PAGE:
Puerto Rican banker vies for top Olympic job

Puerto Rican banker Richard Carrion added his name on Wednesday to the list of candidates vying to take over as head of the Olympic movement.

Puerto Rican banker vies for top Olympic job
IOC headquarters in Lausanne. Photo: Arnaud Gaillard

Carrion joins Thomas Bach, Ng Ser Miang and Ching-kuo Wu, who has yet to officially declare his intention to stand, in the race to succeed Jacques Rogge as president of the Lausanne-based International Olympic Committee in September's election in Buenos Aires.
In contrast to his rivals for one of the most influential jobs in sport, the 
60-year-old businessman has no sporting credentials.
Born in San Juan, he is chairman of a financial holding company.

Since 2002, he has chaired the IOC's Finance Commission and in that capacity has overseen negotiations for the Olympic Games' television rights.
An IOC member since 1990, Carrion said the stakes were high in September's 
"Our standing in the world is not assured," Carrion said.

"We need a leader who knows not only how to welcome the changes ahead but also how to make them work within the IOC and in the Olympic movement," he said.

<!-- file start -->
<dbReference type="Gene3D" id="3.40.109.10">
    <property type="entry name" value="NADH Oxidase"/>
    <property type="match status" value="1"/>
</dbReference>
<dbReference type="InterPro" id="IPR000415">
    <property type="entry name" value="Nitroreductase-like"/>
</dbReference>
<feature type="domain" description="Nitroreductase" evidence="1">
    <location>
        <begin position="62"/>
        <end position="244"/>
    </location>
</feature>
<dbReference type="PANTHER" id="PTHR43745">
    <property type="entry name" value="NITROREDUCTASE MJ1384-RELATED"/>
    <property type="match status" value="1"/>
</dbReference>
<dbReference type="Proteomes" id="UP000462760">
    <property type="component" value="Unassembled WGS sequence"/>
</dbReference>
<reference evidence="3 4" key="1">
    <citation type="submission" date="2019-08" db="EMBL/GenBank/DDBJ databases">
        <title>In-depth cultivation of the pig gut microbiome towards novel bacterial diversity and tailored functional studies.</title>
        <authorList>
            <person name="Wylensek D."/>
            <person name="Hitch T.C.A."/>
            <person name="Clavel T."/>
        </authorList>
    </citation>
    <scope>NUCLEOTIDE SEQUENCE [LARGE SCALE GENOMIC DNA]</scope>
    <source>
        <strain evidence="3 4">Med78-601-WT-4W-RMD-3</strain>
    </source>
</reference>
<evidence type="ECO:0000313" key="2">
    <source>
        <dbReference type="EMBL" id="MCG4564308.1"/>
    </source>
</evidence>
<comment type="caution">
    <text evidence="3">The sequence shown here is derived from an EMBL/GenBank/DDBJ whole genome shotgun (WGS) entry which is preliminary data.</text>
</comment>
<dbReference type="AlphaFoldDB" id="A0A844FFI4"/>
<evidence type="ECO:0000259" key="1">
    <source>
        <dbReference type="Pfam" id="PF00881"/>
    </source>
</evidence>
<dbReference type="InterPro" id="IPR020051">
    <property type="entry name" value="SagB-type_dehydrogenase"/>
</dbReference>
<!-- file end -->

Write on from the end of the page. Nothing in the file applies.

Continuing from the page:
"We have to embrace an ever changing reality, continue to innovate and 
evolve or risk becoming less relevant to this generation or future generations."

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Five cities ‘interested’ in hosting 2024 Games

Five cities - Boston, Hamburg, Rome, Paris and Budapest - are "interested" in hosting the 2024 Olympic Games, the executive director of the Lausanne-based International Olympic Committee says.

Five cities 'interested' in hosting 2024 Games

"We have five cities who are interested," Christophe Dubi announced on Tuesday at the Olympic movement's headquarters in the Vaud capital.

Cities have until September 15th to enter bids and the IOC will make a decision in mid-2017.

Paris is close to entering an intense Olympic battle.

The French capital that lost out to London for the 2012 Games has only to officialize its candidature after backing from the Paris City Hall in April.

French President François Hollande last month visited IOC headquarters to cheerlead the Paris bid during his two-day official visit to Switzerland.
The United States has entered Boston, Rome will lead an Italian bid. 

Germany will enter Hamburg if a city referendum gives support.

And Budapest have now expressed interest in discussing the conditions to become an official candidate.
Representatives from Budapest will meet the IOC on Thursday "in a discussion phase", said Dubi, stressing that this by no means suggests a definite bid by the Hungarian capital.
Paris will discuss their prospective bid with the IOC on June 3rd, followed by Rome in July, according to the Italian Olympic Committee.
"During these meetings in the 'invitation phase' we will discuss the projects of each of the cities and answer their questions," Dubi said.